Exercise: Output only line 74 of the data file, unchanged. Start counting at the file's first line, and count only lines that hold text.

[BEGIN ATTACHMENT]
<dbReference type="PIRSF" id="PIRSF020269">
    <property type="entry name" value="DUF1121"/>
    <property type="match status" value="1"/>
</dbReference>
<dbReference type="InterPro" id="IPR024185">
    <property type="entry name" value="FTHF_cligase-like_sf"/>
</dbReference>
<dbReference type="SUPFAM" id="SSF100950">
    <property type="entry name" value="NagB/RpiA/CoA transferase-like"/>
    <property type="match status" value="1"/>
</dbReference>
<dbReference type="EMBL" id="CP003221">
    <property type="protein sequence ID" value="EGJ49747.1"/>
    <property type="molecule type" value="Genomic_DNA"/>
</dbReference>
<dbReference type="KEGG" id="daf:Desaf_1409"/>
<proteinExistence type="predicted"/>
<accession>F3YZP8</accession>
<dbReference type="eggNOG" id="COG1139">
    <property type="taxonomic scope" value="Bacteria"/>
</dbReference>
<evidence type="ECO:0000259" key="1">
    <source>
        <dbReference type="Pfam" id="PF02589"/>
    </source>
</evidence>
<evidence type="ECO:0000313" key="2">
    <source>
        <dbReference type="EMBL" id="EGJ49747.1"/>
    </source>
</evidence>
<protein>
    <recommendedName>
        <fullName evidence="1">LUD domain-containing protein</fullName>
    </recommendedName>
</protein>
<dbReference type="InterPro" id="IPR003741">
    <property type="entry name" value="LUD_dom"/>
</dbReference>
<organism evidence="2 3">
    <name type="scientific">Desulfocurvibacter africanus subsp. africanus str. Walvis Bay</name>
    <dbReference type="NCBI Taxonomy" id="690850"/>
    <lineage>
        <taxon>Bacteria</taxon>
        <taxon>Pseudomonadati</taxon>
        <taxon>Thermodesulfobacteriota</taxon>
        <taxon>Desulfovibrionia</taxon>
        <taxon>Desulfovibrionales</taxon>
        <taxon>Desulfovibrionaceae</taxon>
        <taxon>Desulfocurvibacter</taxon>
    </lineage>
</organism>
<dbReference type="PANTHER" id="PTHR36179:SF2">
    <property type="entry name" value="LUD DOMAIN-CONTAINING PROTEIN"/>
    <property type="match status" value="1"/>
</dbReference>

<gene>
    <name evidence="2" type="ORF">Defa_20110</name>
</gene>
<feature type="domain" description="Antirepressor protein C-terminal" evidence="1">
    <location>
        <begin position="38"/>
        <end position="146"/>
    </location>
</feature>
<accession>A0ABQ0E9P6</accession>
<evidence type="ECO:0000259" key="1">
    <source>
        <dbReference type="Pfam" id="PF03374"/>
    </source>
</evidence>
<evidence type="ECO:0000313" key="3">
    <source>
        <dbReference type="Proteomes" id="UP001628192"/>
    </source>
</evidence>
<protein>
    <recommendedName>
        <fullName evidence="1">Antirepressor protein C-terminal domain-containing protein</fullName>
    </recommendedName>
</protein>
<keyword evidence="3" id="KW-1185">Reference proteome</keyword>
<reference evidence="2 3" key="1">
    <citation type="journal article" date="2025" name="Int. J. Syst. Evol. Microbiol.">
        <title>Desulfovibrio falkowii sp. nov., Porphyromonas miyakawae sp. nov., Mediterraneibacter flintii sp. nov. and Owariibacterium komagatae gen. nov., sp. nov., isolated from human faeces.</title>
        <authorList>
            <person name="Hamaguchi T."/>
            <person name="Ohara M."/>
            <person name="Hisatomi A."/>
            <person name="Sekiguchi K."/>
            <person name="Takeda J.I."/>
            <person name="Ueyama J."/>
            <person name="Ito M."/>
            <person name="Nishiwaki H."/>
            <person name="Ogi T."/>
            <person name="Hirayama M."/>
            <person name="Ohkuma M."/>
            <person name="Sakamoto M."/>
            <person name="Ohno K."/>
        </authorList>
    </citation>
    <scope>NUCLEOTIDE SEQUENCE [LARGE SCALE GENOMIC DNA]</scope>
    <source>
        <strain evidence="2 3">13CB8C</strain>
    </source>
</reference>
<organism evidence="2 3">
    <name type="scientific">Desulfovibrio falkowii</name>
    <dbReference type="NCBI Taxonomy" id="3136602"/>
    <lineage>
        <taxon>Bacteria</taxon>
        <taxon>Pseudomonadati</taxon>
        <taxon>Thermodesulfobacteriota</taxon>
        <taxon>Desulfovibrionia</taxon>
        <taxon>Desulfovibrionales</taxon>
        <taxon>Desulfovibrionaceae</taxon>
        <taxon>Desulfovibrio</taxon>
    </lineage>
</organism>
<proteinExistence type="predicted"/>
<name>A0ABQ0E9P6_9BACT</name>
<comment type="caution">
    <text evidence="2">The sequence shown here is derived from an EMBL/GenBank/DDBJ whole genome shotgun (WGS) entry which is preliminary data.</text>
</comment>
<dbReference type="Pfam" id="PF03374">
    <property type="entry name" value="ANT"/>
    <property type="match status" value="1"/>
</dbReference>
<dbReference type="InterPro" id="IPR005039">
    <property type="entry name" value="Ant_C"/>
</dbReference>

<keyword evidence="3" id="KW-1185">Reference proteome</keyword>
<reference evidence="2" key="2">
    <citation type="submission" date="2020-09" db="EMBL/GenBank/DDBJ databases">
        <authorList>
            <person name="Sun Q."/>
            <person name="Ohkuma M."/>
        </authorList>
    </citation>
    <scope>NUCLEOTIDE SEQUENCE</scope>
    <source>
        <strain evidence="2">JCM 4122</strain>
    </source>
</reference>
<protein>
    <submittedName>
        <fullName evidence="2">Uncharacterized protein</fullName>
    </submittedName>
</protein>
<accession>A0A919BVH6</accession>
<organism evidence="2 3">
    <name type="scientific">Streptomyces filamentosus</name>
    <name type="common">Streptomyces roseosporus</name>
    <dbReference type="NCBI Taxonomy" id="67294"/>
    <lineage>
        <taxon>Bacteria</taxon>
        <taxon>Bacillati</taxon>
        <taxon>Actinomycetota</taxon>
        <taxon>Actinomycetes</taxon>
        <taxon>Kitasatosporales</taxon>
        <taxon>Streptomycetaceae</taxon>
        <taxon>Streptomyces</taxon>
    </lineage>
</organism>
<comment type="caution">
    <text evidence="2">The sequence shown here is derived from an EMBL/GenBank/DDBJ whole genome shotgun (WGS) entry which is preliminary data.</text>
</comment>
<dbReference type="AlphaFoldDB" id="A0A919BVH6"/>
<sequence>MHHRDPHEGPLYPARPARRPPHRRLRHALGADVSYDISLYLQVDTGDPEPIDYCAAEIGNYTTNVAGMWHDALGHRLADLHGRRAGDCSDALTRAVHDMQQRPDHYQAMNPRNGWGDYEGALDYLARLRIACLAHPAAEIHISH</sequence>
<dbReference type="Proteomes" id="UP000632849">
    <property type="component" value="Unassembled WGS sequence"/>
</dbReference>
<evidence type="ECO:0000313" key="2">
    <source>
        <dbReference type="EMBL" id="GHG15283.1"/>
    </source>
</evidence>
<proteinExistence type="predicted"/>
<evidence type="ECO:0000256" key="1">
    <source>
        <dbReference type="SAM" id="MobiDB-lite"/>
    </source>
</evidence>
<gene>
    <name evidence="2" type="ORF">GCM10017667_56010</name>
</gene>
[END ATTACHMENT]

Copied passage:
        <dbReference type="Proteomes" id="UP001628192"/>